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Samsung maintains its aversion to OLED TVs, but why?


Last updated: September 1st, 2017 at 11:00 UTC+02:00

Despite being a leader in the AMOLED display market, Samsung has an aversion to OLED displays for TVs. Its mobile devices tout gorgeous AMOLED displays but the company thinks this technology isn’t suited to its TV lineup.

Samsung launched its “QLED” TVs earlier this year. It positioned them against LG’s OLED TVs that are very highly regarded in the market. Technical pros and cons aside, it relied on some marketing trickery as well to push its new QLED series.

The fact remains that OLED or organic light emitting diode displays are fundamentally different from conventional LCD displays.

They are emissive, meaning that the pixels in an OLED panel emit their own light. QLED stands for quantum dot LED according to Samsung, and it’s transmissive in its existing form. It needs an LED backlight since the pixels don’t emit their own light.

The two technologies are fundamentally different. Samsung maintains that QLED offers better performance compared to OLED panels. However, the existing version of its QLED technology is more similar to the conventional LCD display panels than it is to an OLED panel.

Samsung is working on an iteration of its QLED technology which will be emissive like OLED. When that happens, QLED will have the potential to match the contrast ratio and black levels of OLED with better color and power efficiency. However, it’s going to take a couple of years before we see its emissive QLED TVs hit the market.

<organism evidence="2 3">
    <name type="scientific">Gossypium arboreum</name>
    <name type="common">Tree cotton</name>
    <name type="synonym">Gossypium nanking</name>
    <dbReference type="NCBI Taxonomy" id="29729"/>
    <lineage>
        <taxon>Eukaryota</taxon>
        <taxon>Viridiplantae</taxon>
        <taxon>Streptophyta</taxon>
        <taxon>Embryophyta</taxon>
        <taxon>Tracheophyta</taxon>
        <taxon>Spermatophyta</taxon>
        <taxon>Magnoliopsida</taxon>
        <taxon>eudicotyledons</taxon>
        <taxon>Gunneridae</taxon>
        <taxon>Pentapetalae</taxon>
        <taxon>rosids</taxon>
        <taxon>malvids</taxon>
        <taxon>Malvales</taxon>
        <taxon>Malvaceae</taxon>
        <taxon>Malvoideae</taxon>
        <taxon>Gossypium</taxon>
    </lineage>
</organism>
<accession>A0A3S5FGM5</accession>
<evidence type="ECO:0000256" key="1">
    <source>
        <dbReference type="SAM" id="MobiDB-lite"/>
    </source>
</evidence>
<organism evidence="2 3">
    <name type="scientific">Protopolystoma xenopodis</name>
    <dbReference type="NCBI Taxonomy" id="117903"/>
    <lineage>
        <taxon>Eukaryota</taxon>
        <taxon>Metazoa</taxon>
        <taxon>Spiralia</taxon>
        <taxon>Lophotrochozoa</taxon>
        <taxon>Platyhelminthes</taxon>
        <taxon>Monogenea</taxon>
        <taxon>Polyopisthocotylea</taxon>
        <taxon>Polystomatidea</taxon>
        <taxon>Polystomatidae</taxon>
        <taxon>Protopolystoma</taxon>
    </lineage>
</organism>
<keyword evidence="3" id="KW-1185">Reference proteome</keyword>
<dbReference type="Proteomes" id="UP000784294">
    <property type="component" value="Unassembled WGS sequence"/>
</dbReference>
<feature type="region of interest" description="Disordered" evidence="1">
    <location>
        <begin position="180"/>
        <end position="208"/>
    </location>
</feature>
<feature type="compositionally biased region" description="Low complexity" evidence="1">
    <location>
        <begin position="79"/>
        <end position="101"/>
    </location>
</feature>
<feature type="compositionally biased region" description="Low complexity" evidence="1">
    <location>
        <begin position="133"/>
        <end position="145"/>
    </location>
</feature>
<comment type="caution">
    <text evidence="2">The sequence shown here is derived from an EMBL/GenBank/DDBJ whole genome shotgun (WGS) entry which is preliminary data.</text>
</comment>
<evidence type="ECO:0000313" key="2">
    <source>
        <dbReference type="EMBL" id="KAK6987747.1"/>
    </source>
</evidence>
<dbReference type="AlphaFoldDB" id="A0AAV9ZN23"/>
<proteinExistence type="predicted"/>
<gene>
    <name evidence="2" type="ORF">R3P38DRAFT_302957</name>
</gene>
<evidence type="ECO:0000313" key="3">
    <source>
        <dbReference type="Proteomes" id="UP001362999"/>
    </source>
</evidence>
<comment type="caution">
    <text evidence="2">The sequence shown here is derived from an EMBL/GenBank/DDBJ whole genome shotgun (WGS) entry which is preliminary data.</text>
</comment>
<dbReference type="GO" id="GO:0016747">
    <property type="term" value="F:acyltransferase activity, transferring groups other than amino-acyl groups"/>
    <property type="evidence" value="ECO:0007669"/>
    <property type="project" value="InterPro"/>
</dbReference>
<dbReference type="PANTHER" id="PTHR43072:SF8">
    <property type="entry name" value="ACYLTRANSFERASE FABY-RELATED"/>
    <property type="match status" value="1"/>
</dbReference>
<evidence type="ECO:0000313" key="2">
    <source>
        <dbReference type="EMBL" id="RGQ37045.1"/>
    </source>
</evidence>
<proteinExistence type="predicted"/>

At its IFA 2017 press conference earlier this week, Samsung announced plans to extend its QLED TV lineup to Europe. It also launched a flat version of its Q8F curved model in 55-inch and 65-inch sizes for customers in Europe. The company now offers its full lineup of 14 QLED TVs in curved and flat models in Europe.

“You may be wondering if Samsung will be re-entering the OLED market anytime soon,” said David Lowes, Chief Marketing Officer for Samsung Electronics Europe at IFA 2017. “We want to reaffirm our commitment to QLED technology,” he added.

“Why? Because QLED is free of burn-in issues and cost-effectively scales for larger screens. We believe that QLED is the TV technology of the future,’ Lowes said.

Samsung isn’t outright denying the possibility of ever making another OLED TV. However, the company has made it abundantly clear that it’s going to maintain its focus on QLED technology.

Its rival LG is churning out exceptional OLED TVs and is making further advancements to its OLED technology.

It begs the question, where will OLED technology be when Samsung finally gets QLED to the level that OLED is at right now? Only time will tell.

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